Speaking of compos, let’s talk a bit about them. For example, this year there were no 4K intro compos, which was kind of a shock for the scene, but, viewed from my current point, nothing but pure wisdom of the omniscient organization team, as they surely already knew that almost no coder capable of this rare discipline would show up there (and they were quite right, don’t you agree?). The compo PC was changed from a Pentium MMX/233 to first a P2/233 and then a full P2/300 in the last few hours, which of course has improved the quality of the compos, but was a kick into the back of all groups who designed their effects to run smooth on the compo machine instead of following nowadays’ “buy a faster computer” way of coding things. Anyway, the overall compo quality was VERY mediocre for such a BIG “scene” event. Some few good demos (Bomb, Blasphemy+Purple), some few good intros (Halcyon, Fudge), the usual good graphics and, to put it short, that was it. The music compos consisted to 99% of pure techno (neglecting the fact that the multichannel compo took place at the last morning, so almost noone was listening to it) without any real known name in the attenders list – and the wild compos showed the usual videos and bad renderings, I can say without arrogance that our Playstation demo (SCHLEUDERTRAUMA) was the only entry worth watching there. So, even the compos were far too disappointing to make The Party anything like “The scene event of the year” or a good scene event at all.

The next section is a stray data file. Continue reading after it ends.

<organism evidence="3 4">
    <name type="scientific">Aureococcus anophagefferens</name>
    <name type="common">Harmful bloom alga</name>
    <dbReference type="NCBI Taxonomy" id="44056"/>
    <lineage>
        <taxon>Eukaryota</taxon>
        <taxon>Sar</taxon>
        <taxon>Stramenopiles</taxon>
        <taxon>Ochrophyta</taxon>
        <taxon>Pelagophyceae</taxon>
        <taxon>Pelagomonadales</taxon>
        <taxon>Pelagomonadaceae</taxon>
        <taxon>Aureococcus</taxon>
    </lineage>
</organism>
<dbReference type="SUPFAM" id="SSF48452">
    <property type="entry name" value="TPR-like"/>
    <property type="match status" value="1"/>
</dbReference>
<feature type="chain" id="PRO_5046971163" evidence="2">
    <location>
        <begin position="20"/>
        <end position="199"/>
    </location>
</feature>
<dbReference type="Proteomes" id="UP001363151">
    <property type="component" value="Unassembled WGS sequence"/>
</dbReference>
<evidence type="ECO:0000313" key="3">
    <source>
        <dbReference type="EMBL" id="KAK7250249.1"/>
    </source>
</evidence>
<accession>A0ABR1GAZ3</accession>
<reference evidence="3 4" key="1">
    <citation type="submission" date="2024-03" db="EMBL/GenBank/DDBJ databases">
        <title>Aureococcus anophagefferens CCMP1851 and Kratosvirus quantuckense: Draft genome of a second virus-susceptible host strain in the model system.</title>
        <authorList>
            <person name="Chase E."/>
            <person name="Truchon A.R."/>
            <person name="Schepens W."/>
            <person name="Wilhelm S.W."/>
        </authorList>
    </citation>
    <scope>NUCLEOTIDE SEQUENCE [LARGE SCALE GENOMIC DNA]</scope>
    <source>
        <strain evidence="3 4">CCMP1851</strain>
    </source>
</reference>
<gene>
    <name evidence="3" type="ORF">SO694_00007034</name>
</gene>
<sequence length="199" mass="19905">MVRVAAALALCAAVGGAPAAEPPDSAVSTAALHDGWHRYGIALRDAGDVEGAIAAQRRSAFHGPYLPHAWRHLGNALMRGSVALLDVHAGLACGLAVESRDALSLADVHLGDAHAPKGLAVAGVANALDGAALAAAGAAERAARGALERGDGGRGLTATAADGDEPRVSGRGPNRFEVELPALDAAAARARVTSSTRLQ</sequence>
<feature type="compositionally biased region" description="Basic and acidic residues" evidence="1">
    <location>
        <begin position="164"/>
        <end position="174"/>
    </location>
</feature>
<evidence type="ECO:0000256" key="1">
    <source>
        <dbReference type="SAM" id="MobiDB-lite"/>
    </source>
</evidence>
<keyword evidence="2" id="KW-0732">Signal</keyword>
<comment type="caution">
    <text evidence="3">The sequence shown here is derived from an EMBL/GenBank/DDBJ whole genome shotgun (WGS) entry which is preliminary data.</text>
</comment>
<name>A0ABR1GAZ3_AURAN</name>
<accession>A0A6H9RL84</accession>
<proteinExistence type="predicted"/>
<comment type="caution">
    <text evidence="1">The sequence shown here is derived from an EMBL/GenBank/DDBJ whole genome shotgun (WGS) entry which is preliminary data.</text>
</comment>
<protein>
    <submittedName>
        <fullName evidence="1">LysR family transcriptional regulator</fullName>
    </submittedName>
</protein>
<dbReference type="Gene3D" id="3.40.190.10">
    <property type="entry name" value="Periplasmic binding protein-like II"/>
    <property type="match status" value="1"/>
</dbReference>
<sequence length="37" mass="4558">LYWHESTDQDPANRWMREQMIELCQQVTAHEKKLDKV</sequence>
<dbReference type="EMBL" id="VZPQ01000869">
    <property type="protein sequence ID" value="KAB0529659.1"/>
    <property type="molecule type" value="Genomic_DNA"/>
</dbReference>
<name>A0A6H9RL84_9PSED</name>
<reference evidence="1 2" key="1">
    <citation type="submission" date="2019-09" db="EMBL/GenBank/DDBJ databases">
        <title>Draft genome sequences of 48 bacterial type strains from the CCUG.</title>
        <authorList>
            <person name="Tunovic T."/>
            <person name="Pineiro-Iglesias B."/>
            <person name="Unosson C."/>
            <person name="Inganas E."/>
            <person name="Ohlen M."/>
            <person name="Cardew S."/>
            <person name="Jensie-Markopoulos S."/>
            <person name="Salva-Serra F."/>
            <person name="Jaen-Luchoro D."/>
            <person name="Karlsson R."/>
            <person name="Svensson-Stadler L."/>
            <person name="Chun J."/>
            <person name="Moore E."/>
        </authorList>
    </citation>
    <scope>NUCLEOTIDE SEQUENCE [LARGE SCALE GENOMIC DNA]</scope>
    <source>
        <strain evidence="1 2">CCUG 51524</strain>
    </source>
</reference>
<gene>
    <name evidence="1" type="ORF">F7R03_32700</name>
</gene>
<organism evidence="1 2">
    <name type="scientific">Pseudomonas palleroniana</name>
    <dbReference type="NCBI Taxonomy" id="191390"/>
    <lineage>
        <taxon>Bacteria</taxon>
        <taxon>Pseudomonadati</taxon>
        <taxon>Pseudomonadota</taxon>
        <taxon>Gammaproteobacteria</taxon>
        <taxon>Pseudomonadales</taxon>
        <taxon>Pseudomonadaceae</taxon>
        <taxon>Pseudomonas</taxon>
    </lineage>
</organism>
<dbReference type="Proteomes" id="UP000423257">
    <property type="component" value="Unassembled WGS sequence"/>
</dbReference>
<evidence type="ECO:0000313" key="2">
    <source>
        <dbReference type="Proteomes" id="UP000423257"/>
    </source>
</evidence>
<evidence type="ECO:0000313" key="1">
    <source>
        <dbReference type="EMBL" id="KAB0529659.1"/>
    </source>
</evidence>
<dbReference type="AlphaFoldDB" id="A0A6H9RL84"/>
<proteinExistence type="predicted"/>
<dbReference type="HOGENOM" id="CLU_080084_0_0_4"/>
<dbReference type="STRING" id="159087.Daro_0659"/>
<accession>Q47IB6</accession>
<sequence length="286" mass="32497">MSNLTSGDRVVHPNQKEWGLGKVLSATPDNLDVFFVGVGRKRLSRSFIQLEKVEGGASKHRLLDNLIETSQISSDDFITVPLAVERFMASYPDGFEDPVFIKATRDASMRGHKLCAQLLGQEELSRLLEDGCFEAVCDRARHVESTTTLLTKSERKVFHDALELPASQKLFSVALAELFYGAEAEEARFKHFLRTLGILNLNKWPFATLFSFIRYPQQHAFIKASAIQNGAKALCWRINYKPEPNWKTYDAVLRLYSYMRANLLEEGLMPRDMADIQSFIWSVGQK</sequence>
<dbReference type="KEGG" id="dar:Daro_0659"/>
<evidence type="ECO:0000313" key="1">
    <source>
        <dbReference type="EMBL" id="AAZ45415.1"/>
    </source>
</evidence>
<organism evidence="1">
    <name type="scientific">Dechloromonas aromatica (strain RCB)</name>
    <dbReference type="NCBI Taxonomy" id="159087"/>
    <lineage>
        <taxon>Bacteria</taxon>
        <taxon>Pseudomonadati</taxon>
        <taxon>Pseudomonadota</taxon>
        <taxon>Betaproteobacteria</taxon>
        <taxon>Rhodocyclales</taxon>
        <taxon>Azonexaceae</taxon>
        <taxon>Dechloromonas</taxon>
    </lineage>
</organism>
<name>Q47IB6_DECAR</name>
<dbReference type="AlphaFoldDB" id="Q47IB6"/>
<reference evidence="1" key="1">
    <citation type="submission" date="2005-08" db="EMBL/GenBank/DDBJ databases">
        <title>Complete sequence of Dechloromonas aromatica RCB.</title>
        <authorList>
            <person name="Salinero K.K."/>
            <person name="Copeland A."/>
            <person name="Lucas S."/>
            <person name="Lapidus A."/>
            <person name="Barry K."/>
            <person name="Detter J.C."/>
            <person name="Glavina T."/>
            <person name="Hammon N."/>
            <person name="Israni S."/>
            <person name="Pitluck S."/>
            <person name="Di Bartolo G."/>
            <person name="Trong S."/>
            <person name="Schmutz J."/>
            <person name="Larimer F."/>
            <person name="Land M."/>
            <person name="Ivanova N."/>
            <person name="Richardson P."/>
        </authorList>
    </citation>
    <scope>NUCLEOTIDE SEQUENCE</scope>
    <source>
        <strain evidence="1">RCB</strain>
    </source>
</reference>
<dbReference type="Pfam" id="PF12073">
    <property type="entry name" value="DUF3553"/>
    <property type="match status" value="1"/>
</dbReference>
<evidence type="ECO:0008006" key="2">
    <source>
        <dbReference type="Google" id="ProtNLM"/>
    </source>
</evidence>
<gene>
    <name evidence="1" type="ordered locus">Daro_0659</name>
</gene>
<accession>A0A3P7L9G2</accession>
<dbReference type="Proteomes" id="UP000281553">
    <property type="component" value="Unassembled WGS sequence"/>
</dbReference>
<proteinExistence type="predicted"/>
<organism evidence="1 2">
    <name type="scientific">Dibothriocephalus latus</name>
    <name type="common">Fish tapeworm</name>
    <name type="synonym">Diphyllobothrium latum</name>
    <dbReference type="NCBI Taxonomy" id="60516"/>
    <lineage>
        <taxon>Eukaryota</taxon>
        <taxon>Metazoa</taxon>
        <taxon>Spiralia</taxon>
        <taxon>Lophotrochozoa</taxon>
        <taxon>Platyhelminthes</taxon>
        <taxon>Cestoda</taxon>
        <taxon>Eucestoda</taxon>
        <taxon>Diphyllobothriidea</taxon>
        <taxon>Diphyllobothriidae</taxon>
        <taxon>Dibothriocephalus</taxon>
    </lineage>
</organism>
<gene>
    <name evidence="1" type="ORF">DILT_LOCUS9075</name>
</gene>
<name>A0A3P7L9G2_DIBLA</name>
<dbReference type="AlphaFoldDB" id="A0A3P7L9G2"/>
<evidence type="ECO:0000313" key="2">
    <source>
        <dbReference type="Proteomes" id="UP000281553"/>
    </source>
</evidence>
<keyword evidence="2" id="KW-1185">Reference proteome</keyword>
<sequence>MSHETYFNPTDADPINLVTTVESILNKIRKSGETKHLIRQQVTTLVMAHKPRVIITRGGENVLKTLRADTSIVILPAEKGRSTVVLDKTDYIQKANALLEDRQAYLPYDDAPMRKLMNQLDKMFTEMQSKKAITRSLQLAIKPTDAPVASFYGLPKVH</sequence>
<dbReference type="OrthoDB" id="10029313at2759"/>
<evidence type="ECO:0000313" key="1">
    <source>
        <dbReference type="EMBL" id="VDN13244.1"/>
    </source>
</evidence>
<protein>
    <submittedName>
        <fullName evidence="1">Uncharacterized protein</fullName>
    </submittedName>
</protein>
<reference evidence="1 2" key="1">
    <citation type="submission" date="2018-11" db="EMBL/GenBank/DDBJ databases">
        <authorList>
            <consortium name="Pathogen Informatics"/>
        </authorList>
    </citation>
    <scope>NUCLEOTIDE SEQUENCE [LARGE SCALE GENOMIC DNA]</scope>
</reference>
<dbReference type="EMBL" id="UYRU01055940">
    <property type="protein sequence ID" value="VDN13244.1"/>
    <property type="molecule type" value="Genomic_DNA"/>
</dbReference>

So, when do the organizers finally realize that the legend is over and The Party has become nothing more than a big danish quake meeting with some sceners who haven’t realized this sad fact yet? Never, I guess. The horrendous entrance fees make the event pay off too well for them to just stop – and sceners will also still be attracted, be it the fame from past days, be it the compo prizes which make the party still worth attending if you have a winner production in your backpack. But to all others, I can only recommend not even to think about spending your life after christmas in Aars when you want to go to a scene party, as The Party ISN’T. Not anymore.